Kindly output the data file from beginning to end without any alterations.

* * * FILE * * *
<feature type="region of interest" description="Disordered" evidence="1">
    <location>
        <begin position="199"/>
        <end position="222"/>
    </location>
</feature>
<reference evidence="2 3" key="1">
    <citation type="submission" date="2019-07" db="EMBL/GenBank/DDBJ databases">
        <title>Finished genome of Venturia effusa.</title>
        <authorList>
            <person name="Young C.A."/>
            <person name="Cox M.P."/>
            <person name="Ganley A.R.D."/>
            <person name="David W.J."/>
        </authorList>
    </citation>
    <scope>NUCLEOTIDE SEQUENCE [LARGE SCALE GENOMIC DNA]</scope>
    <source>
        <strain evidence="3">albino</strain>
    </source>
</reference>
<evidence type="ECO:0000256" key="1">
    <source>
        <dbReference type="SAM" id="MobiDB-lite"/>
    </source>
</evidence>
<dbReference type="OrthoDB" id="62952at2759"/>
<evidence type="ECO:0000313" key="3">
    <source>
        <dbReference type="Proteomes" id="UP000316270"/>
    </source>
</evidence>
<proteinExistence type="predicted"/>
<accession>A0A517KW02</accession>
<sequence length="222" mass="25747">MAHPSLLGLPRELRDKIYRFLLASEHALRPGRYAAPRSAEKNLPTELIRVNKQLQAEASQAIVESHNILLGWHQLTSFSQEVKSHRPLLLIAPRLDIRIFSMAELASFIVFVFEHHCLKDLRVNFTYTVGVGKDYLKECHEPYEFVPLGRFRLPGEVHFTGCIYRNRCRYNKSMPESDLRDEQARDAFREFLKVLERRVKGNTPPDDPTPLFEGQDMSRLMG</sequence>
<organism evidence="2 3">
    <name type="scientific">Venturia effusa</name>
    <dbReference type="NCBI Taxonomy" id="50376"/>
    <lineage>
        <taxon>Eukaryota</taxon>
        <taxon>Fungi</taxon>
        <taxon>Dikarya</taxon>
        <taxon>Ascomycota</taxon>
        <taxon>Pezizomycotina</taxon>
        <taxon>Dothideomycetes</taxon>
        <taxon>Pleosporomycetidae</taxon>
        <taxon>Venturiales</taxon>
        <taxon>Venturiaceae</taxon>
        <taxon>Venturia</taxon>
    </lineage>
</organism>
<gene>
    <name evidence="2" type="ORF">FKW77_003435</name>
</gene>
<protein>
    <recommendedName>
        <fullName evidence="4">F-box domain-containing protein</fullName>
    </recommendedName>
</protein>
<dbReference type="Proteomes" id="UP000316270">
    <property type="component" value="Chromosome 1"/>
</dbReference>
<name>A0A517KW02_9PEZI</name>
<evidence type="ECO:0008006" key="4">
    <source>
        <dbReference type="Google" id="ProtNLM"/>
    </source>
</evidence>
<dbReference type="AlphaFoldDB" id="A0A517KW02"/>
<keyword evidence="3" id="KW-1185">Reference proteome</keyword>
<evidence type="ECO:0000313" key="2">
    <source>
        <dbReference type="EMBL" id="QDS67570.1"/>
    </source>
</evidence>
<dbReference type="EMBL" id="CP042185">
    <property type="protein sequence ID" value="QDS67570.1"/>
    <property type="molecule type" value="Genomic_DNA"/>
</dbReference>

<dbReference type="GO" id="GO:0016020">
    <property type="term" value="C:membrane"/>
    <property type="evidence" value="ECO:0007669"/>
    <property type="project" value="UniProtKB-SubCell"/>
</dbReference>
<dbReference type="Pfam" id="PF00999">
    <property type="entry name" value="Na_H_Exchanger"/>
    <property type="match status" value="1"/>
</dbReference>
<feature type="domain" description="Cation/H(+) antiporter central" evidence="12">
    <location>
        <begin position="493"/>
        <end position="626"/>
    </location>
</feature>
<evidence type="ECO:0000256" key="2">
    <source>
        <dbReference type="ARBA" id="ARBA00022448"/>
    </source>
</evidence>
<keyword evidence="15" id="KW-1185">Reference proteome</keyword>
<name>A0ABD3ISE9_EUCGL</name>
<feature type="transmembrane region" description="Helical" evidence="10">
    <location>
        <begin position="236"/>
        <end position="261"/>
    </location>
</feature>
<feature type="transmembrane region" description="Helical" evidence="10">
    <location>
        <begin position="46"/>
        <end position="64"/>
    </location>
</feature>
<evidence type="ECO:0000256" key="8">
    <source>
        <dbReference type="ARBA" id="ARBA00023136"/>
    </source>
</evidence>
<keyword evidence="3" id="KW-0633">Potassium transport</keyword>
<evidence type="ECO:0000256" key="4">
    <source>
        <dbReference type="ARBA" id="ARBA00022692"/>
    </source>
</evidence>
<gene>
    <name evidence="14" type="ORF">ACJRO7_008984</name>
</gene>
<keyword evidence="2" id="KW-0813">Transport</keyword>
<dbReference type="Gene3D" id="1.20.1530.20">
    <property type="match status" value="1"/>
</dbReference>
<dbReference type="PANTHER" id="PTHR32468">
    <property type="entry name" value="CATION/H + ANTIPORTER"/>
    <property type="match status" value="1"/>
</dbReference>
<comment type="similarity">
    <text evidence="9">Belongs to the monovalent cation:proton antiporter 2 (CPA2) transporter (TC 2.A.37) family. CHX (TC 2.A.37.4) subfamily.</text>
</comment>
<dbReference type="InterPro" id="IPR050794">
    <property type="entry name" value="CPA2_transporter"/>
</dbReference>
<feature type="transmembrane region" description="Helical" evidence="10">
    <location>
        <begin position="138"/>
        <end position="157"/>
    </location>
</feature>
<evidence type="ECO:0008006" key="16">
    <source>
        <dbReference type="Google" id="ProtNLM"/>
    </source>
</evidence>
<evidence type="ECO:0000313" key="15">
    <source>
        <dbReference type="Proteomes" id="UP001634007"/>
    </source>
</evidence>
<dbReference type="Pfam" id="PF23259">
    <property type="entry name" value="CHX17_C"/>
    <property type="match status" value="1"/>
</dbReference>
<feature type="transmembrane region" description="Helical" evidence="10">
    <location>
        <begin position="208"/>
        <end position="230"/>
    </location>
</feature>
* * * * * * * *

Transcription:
<feature type="region of interest" description="Disordered" evidence="1">
    <location>
        <begin position="199"/>
        <end position="222"/>
    </location>
</feature>
<reference evidence="2 3" key="1">
    <citation type="submission" date="2019-07" db="EMBL/GenBank/DDBJ databases">
        <title>Finished genome of Venturia effusa.</title>
        <authorList>
            <person name="Young C.A."/>
            <person name="Cox M.P."/>
            <person name="Ganley A.R.D."/>
            <person name="David W.J."/>
        </authorList>
    </citation>
    <scope>NUCLEOTIDE SEQUENCE [LARGE SCALE GENOMIC DNA]</scope>
    <source>
        <strain evidence="3">albino</strain>
    </source>
</reference>
<evidence type="ECO:0000256" key="1">
    <source>
        <dbReference type="SAM" id="MobiDB-lite"/>
    </source>
</evidence>
<dbReference type="OrthoDB" id="62952at2759"/>
<evidence type="ECO:0000313" key="3">
    <source>
        <dbReference type="Proteomes" id="UP000316270"/>
    </source>
</evidence>
<proteinExistence type="predicted"/>
<accession>A0A517KW02</accession>
<sequence length="222" mass="25747">MAHPSLLGLPRELRDKIYRFLLASEHALRPGRYAAPRSAEKNLPTELIRVNKQLQAEASQAIVESHNILLGWHQLTSFSQEVKSHRPLLLIAPRLDIRIFSMAELASFIVFVFEHHCLKDLRVNFTYTVGVGKDYLKECHEPYEFVPLGRFRLPGEVHFTGCIYRNRCRYNKSMPESDLRDEQARDAFREFLKVLERRVKGNTPPDDPTPLFEGQDMSRLMG</sequence>
<organism evidence="2 3">
    <name type="scientific">Venturia effusa</name>
    <dbReference type="NCBI Taxonomy" id="50376"/>
    <lineage>
        <taxon>Eukaryota</taxon>
        <taxon>Fungi</taxon>
        <taxon>Dikarya</taxon>
        <taxon>Ascomycota</taxon>
        <taxon>Pezizomycotina</taxon>
        <taxon>Dothideomycetes</taxon>
        <taxon>Pleosporomycetidae</taxon>
        <taxon>Venturiales</taxon>
        <taxon>Venturiaceae</taxon>
        <taxon>Venturia</taxon>
    </lineage>
</organism>
<gene>
    <name evidence="2" type="ORF">FKW77_003435</name>
</gene>
<protein>
    <recommendedName>
        <fullName evidence="4">F-box domain-containing protein</fullName>
    </recommendedName>
</protein>
<dbReference type="Proteomes" id="UP000316270">
    <property type="component" value="Chromosome 1"/>
</dbReference>
<name>A0A517KW02_9PEZI</name>
<evidence type="ECO:0008006" key="4">
    <source>
        <dbReference type="Google" id="ProtNLM"/>
    </source>
</evidence>
<dbReference type="AlphaFoldDB" id="A0A517KW02"/>
<keyword evidence="3" id="KW-1185">Reference proteome</keyword>
<evidence type="ECO:0000313" key="2">
    <source>
        <dbReference type="EMBL" id="QDS67570.1"/>
    </source>
</evidence>
<dbReference type="EMBL" id="CP042185">
    <property type="protein sequence ID" value="QDS67570.1"/>
    <property type="molecule type" value="Genomic_DNA"/>
</dbReference>

<dbReference type="GO" id="GO:0016020">
    <property type="term" value="C:membrane"/>
    <property type="evidence" value="ECO:0007669"/>
    <property type="project" value="UniProtKB-SubCell"/>
</dbReference>
<dbReference type="Pfam" id="PF00999">
    <property type="entry name" value="Na_H_Exchanger"/>
    <property type="match status" value="1"/>
</dbReference>
<feature type="domain" description="Cation/H(+) antiporter central" evidence="12">
    <location>
        <begin position="493"/>
        <end position="626"/>
    </location>
</feature>
<evidence type="ECO:0000256" key="2">
    <source>
        <dbReference type="ARBA" id="ARBA00022448"/>
    </source>
</evidence>
<keyword evidence="15" id="KW-1185">Reference proteome</keyword>
<name>A0ABD3ISE9_EUCGL</name>
<feature type="transmembrane region" description="Helical" evidence="10">
    <location>
        <begin position="236"/>
        <end position="261"/>
    </location>
</feature>
<feature type="transmembrane region" description="Helical" evidence="10">
    <location>
        <begin position="46"/>
        <end position="64"/>
    </location>
</feature>
<evidence type="ECO:0000256" key="8">
    <source>
        <dbReference type="ARBA" id="ARBA00023136"/>
    </source>
</evidence>
<keyword evidence="3" id="KW-0633">Potassium transport</keyword>
<evidence type="ECO:0000256" key="4">
    <source>
        <dbReference type="ARBA" id="ARBA00022692"/>
    </source>
</evidence>
<gene>
    <name evidence="14" type="ORF">ACJRO7_008984</name>
</gene>
<keyword evidence="2" id="KW-0813">Transport</keyword>
<dbReference type="Gene3D" id="1.20.1530.20">
    <property type="match status" value="1"/>
</dbReference>
<dbReference type="PANTHER" id="PTHR32468">
    <property type="entry name" value="CATION/H + ANTIPORTER"/>
    <property type="match status" value="1"/>
</dbReference>
<comment type="similarity">
    <text evidence="9">Belongs to the monovalent cation:proton antiporter 2 (CPA2) transporter (TC 2.A.37) family. CHX (TC 2.A.37.4) subfamily.</text>
</comment>
<dbReference type="InterPro" id="IPR050794">
    <property type="entry name" value="CPA2_transporter"/>
</dbReference>
<feature type="transmembrane region" description="Helical" evidence="10">
    <location>
        <begin position="138"/>
        <end position="157"/>
    </location>
</feature>
<evidence type="ECO:0008006" key="16">
    <source>
        <dbReference type="Google" id="ProtNLM"/>
    </source>
</evidence>
<evidence type="ECO:0000313" key="15">
    <source>
        <dbReference type="Proteomes" id="UP001634007"/>
    </source>
</evidence>
<dbReference type="Pfam" id="PF23259">
    <property type="entry name" value="CHX17_C"/>
    <property type="match status" value="1"/>
</dbReference>
<feature type="transmembrane region" description="Helical" evidence="10">
    <location>
        <begin position="208"/>
        <end position="230"/>
    </location>
</feature>